Libya timeline: From protests to the death of a dictator

Eight months have passed since the arrest of a human rights activist in Libya sparked a civil war that ousted 42-year dictator Muammar Gaddafi.

Libyans celebrate news of Muammar Gaddafi's death 311 (R) (photo credit: REUTERS/Ismail Zitouny)
Libyans celebrate news of Muammar Gaddafi's death 311 (R)
(photo credit: REUTERS/Ismail Zitouny)
Here is a timeline of the civil war in Libya since protests against Muammar Gaddafi broke out in February:
Feb. 15/16, 2011 - The arrest of human rights activist Fethi Tarbel starts a riot in Benghazi.
Feb. 24 - Anti-government militias take control of central coastal city of Misrata after evicting forces loyal to Gaddafi.
Feb. 26 - The UN Security Council imposes sanctions on Gaddafi and his family, and refers the crackdown on rebels to the International Criminal Court.
Feb. 28 - EU governments approve sanctions against Gaddafi and his closest advisers.
March 5 - The rebel National Transitional Council (NTC) in Benghazi declares itself Libya's sole representative.
March 17 - The UN Security Council votes to authorize a no-fly zone over Libya and military action -- to protect civilians against Gaddafi's army.
March 19 - The first air strikes halt the advance of Gaddafi's forces on Benghazi and target Libya's air defenses.
April 30 - A NATO missile attack on a house in Tripoli kills Gaddafi's youngest son and three grandchildren, his government says.
June 27 - The ICC issues arrest warrants for Gaddafi, his son Saif al-Islam and intelligence chief Abdullah al-Senussi on charges of crimes against humanity.
Aug. 21 - Rebels enter Tripoli with little resistance. Gaddafi makes audio addresses over state television calling on Libyans to fight off the rebel "rats."
Aug. 23 - The rebels overrun Gaddafi's fortified Bab al-Aziziya compound in Tripoli, trashing the symbols of his rule.
Aug. 29 - Gaddafi's wife, his daughter Aisha and two of his sons enter Algeria. Aisha Gaddafi gives birth in a clinic in a border town hours after crossing the frontier.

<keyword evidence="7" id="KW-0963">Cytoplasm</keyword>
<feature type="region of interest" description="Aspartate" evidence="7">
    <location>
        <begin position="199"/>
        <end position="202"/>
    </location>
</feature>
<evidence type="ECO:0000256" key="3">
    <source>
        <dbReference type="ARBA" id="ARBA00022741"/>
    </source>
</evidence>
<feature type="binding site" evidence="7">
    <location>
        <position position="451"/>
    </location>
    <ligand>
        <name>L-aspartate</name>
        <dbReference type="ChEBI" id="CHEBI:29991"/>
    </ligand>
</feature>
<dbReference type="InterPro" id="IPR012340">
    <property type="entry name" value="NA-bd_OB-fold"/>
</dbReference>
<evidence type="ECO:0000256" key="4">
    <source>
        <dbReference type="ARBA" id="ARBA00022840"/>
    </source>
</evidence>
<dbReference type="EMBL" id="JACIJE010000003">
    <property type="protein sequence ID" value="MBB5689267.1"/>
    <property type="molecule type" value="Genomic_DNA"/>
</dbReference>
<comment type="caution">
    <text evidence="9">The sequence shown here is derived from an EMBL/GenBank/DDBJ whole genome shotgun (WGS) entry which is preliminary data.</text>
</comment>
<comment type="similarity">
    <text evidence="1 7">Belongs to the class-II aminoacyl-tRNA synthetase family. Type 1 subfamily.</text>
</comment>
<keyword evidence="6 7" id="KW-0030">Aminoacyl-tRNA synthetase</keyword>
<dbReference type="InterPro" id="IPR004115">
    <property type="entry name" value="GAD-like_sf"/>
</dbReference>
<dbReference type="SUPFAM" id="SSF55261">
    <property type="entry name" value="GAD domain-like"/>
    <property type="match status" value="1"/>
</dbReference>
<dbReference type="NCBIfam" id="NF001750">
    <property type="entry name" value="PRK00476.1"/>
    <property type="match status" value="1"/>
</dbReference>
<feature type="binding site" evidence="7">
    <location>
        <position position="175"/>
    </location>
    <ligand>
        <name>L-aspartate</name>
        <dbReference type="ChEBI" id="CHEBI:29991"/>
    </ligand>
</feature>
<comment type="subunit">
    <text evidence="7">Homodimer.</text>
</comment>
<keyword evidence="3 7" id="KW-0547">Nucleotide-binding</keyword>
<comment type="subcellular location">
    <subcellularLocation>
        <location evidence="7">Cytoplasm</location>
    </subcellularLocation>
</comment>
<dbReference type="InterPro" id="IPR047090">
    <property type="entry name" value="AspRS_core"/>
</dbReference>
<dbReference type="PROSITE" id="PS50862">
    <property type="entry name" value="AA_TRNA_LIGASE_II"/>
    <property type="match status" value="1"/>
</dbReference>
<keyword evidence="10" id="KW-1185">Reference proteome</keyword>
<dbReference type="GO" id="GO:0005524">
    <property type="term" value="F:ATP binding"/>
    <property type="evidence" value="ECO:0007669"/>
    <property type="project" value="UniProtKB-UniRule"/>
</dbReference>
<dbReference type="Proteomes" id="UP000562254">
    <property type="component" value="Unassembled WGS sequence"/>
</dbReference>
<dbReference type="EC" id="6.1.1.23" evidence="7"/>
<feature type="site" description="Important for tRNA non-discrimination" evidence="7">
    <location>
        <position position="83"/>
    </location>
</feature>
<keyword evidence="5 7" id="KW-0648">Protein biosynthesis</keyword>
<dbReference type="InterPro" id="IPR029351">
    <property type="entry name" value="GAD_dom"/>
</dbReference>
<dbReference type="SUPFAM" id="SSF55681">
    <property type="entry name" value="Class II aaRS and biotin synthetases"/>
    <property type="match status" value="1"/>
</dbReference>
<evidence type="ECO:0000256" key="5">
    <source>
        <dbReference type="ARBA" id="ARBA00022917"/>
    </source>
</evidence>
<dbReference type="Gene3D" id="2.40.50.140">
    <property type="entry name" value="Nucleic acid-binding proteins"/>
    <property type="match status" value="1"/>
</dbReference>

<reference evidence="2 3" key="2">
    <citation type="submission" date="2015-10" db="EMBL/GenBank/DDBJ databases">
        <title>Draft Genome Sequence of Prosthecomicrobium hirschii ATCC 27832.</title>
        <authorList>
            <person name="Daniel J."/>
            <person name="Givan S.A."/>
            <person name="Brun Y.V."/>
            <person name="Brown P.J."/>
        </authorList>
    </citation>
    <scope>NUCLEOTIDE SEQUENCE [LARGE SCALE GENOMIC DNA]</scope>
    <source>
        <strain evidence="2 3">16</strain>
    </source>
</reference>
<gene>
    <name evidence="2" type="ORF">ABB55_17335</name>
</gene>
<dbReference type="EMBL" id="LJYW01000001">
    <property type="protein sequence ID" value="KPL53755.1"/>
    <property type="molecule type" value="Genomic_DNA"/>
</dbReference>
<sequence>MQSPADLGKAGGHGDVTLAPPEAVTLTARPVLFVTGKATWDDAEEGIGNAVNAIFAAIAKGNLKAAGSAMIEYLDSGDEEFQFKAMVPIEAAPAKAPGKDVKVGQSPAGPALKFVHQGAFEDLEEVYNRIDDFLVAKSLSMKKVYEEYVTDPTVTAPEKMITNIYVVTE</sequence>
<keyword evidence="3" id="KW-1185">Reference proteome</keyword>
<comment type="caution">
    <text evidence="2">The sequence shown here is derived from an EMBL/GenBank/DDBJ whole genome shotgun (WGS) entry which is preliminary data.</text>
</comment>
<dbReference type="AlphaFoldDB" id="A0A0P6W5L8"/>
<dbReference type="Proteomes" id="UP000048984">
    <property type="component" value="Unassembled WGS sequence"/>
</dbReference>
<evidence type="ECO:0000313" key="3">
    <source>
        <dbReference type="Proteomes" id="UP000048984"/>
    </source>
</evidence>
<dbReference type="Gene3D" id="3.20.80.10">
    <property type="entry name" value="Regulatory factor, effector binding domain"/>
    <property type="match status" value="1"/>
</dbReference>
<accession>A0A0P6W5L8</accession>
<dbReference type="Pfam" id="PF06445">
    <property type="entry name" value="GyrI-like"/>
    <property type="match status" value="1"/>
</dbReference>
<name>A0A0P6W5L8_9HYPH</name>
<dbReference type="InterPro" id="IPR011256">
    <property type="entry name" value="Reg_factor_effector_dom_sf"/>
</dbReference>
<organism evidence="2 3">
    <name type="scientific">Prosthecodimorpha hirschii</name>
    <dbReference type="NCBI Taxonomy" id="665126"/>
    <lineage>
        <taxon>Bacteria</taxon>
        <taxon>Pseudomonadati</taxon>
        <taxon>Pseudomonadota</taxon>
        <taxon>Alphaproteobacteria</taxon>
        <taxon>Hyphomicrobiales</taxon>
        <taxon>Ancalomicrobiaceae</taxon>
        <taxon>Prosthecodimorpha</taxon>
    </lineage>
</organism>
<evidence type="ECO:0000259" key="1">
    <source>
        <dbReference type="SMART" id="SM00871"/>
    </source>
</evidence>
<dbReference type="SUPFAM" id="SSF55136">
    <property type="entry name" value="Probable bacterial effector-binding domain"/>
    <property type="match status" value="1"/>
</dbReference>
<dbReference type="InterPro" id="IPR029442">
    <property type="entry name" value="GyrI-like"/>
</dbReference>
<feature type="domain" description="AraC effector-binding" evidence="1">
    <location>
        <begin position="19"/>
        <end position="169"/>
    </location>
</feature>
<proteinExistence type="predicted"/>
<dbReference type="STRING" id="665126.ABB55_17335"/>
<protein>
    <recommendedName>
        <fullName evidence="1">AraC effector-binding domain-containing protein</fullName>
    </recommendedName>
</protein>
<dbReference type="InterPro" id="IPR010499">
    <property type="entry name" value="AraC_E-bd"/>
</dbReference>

Sept. 1 - Libya's interim rulers meet world leaders at a conference in Paris to discuss reshaping Libya. Gaddafi, on the 42nd anniversary of his coming to power, urges his supporters to fight on.
Sept. 8 - Interim prime minister Mahmoud Jibril arrives in Tripoli on his first visit since it was taken by his forces.
Sept. 11 - Libya starts producing oil again. Niger says Gaddafi's son Saadi has arrived there.
Sept. 13 - Interim government chief Mustafa Abdel Jalil makes his first speech in Tripoli to a crowd of about 10,000.
Sept. 15 - France's Nicolas Sarkozy and Britain's David Cameron land in Libya to a heroes' welcome.
Sept. 16 - The UN Security Council eases sanctions on Libya, including on its national oil company and central bank. The UN General Assembly approves a request to accredit interim government envoys as Libya's sole representatives at the UN, effectively recognizing the NTC.
Sept. 20 - US President Barack Obama calls for the last of Gaddafi's loyalist forces to surrender as he announces the return of the US ambassador to Tripoli. Gaddafi taunts NATO in a speech broadcast by Syrian-based Arrai television station.
Sept. 21 - The interim rulers say they have captured most of Sabha, one of three main towns where Gaddafi loyalists have been holding out since the fall of Tripoli. Gaddafi's birthplace Sirte and the town of Bani Walid continue to resist.
Sept. 25 - The first Libyan crude oil to be shipped in months sails from the eastern port of Marsa el Hariga for Italy.
Sept. 27 - NATO says Libya's interim rulers have taken full control of the country's stockpile of chemical weapons and nuclear material.
Oct. 12 - Government fighters capture Gaddafi's son Mo'tassim after he tried to escape Sirte.
Oct. 13 - NTC forces say they have control of the whole of Sirte except neighborhood 'Number Two' where Gaddafi forces are surrounded.
Oct. 14 - Gunfights break out in Tripoli between Gaddafi supporters and NTC forces, the first sign of armed resistance to the new government.
Oct. 17 - NTC forces celebrate the capture of Bani Walid, one of the final bastions of Gaddafi loyalists.
-- A Syrian television station confirms Gaddafi's son Khamis died in fighting southeast of Tripoli on Aug. 29.
Oct. 18 - US Secretary of State Hilary Clinton arrives in Libya on an unannounced visit, urges militias to unite.
Oct. 20 - Muammar Gaddafi is reportedly killed as NTC fighters capture Sirte, Gaddafi's hometown, ending a two-month siege and extinguishing the last significant hold out of troops loyal to the deposed leader.